Madame Curie - The Story

MGM Production Notes 1943

Marie Sklodovska (Greer Garson), brilliant Polish student, faints while attending the class of Professor Perot (Albert Basserman) at the Sorbonne, Paris. The professor sends her home, to her tiny nook under a roof, which has no heat, light, or water. Checking up on her there, he discovers she is hungry. At a cozy café, he learns her ambition: to return to Poland and teach.

In Poland, she tells him, she was a governess, and became engaged to her employer’s son but, because of their differences in station, his parents cancelled the wedding. Now, science is her only love.

Professor Perot gets her an assignment to study the magnetic properties of steel for the Society of National Industry. To have a workshop she is assigned to the laboratory of Pierre Curie (Walter Pidgeon), a brilliant, unworldly scientist who is shocked to find that his colleague is a woman.

One day, Marie and Pierre are invited by Dr. Henri Bacquerel (Reginald Owen) to observe a strange phenomenon in his laboratory. Some pitchblende, left on a photographic plate with a key under it, has, in some way, left the key’s imprint on the plate. (This becomes the key to the discovery of radium.)

Pierre, meanwhile, has found his admiration for the girl growing out of bounds, despite his cynicism toward women scientists. Almost unaware, he has become deeply enamored of her. He isn’t doing anything about it, however, and is shocked one day to learn she plans to return to Poland. Distraught, he invites her to his parents’ country home. That night, Pierre is pacing the floor. At 4a.m., oblivious to the impropriety but urged on by his tormented heart, he walks down the hall, knocks on her door and barges in. He tells her it is impossible for her to leave Paris; he cannot allow it; that they are “like the elements of a compound,” and made for each other. Will she marry him? She accepts – and that’s that.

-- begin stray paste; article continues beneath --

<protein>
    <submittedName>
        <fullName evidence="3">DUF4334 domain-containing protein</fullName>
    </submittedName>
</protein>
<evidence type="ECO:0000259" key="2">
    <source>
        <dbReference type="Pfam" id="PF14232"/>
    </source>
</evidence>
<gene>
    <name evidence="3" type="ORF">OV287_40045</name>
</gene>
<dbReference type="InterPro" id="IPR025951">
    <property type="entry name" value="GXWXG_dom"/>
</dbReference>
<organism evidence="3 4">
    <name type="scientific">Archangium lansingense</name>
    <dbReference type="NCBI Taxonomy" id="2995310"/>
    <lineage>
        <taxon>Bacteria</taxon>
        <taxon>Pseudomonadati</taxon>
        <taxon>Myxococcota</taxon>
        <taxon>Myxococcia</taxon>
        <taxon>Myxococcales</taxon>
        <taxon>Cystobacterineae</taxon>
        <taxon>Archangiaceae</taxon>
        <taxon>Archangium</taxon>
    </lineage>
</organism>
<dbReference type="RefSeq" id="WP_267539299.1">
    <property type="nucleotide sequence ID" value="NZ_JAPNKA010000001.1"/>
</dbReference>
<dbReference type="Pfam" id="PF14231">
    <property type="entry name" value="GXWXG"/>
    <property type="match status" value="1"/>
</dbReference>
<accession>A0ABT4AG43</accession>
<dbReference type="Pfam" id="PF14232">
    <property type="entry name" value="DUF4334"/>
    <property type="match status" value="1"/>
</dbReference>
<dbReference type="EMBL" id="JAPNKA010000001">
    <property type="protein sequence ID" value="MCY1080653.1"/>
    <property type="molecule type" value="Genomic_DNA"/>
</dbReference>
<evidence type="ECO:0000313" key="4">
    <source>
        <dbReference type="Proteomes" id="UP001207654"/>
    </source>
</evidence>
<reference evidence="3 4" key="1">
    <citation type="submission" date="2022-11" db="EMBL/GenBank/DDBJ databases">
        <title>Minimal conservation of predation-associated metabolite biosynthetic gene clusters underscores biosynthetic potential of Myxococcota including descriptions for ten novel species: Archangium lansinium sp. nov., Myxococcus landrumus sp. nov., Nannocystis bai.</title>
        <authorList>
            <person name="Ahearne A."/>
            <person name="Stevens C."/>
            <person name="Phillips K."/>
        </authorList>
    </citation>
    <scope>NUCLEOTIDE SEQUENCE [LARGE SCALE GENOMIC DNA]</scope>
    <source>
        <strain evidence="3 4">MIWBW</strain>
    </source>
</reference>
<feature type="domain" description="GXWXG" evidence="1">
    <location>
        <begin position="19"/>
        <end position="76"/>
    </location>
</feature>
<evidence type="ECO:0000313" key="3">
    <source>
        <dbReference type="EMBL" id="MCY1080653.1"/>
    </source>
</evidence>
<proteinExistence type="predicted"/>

Eventually, being scientists, they discuss the pitchblende key phenomenon. They conclude they are on the track of a new element. But they can’t prove it. However, the University reluctantly gives them a place in which to work, an old, cold, drafty, leaky shed. For forty-five months they work here, finally to startle the world with the discovery of radium. To achieve this, Marie, growing gaunt and weary and even taking scant time off to give birth to their first child, boils down tons and tons of pitchblende, reducing it to a final mere dark stain, the first speck of radium ever isolated.

But they don’t realize what they’ve done. Exhausted, they fall asleep. A bluish, eerie light awakens them. It is the stain in the dish! It flares into a bright unearthly radiance. Radium! They have “caught a star on their fingertips!” Their love, devotion and faith in each other have won out against great odds.

Honors are heaped upon them. They want only each other.

Later Pierre goes to purchase a gift for Marie. Returning, he is run down by a heavy draft team and killed.

But he lives on in Maries’ heart. Alone, but sustained by his memory, she goes on, enriching the world with her genius. Finally, on July 4, 1934, a tired, but famous old woman, she joins Pierre…somewhere beyond the veil whose secrets they pierced together.

Madame Curie